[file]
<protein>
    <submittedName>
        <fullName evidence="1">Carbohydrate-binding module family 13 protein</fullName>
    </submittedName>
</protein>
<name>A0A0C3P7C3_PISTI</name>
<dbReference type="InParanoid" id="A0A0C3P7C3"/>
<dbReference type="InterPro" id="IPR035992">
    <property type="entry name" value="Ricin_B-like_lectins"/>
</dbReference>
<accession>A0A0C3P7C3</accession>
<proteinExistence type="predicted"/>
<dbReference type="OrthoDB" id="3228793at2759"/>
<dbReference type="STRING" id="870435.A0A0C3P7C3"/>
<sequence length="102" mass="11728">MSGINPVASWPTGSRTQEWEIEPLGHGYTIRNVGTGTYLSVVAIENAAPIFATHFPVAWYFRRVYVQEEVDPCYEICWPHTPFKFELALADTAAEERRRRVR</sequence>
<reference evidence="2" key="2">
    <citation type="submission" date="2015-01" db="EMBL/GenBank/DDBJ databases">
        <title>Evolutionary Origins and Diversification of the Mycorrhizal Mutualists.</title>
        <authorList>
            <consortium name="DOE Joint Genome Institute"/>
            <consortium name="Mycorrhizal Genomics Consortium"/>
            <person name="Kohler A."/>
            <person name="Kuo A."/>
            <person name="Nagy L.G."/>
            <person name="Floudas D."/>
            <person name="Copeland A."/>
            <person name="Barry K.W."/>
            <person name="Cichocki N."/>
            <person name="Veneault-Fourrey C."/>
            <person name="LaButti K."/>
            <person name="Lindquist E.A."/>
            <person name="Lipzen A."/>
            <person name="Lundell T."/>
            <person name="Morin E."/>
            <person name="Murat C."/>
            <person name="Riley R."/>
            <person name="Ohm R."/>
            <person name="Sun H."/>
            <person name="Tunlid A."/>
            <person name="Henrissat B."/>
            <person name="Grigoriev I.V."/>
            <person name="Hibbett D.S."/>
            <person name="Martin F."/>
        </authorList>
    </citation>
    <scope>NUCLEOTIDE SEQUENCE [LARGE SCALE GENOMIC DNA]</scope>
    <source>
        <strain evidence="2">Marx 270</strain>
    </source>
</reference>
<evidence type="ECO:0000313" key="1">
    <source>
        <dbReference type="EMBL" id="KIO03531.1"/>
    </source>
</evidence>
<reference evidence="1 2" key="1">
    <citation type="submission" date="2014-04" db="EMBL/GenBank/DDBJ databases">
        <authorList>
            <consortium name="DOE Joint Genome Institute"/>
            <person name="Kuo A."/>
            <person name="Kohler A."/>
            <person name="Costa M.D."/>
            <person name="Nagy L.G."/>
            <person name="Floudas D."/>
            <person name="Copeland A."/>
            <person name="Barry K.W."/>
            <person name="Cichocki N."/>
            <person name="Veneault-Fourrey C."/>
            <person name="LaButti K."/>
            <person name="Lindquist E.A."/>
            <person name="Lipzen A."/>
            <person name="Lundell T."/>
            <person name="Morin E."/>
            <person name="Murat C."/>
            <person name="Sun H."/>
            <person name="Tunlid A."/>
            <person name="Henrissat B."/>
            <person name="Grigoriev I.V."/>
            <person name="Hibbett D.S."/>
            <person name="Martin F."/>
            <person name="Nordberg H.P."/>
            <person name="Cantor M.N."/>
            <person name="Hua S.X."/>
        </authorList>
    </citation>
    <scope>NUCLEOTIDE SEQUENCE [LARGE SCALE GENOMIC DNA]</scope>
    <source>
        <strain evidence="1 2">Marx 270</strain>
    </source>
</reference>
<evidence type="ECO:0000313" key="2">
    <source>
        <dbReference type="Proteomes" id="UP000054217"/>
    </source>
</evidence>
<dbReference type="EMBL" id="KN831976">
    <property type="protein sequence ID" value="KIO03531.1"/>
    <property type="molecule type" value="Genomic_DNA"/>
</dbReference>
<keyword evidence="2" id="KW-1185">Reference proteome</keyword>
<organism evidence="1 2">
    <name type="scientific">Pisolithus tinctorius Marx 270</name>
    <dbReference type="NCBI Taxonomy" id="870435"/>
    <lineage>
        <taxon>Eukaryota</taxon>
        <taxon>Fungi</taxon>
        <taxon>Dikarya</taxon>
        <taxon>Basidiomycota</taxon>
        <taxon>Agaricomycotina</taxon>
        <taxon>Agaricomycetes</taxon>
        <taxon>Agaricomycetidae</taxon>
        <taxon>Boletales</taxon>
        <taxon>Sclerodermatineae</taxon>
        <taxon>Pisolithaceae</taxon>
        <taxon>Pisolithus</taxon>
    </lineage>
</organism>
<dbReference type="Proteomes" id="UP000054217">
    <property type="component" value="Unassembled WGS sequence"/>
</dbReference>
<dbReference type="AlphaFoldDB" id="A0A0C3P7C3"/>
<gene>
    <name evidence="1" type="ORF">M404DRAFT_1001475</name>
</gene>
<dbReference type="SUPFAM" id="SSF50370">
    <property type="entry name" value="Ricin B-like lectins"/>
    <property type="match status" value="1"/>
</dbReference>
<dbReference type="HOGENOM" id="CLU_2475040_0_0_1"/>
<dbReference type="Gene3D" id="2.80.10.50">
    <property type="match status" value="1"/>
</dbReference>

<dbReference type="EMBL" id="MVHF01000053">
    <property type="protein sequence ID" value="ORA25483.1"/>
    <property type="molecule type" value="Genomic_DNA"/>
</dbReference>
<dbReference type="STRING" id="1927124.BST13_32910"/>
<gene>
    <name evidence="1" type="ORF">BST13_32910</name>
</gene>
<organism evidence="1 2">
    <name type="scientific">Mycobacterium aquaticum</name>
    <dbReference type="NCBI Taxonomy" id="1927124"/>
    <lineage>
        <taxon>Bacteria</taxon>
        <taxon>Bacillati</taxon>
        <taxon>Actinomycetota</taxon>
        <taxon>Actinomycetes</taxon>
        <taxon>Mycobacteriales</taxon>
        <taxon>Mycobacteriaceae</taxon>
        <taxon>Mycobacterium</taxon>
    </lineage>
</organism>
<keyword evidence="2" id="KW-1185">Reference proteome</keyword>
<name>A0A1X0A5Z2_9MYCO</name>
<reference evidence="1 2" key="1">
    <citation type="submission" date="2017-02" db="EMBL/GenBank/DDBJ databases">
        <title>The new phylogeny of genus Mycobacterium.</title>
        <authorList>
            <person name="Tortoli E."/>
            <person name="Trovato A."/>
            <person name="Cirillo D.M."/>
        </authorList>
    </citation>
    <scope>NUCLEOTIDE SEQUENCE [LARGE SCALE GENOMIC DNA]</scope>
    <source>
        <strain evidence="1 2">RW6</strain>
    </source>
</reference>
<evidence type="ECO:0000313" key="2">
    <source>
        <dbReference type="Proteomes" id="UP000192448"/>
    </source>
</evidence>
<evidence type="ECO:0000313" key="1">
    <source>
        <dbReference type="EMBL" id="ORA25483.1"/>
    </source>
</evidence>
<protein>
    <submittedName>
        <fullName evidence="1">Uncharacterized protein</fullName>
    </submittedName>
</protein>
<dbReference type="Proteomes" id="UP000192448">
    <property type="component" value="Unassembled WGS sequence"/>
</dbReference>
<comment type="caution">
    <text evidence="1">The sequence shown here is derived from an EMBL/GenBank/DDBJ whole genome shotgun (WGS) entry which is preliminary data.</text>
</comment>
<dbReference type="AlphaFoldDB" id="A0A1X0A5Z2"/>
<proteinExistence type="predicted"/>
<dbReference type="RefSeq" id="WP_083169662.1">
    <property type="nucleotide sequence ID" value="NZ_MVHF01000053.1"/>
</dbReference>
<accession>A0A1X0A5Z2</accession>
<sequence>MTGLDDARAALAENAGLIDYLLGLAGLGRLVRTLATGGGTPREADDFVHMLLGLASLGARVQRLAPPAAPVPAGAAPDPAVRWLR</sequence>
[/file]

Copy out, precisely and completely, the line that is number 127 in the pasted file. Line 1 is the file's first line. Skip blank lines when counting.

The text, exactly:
    <property type="match status" value="1"/>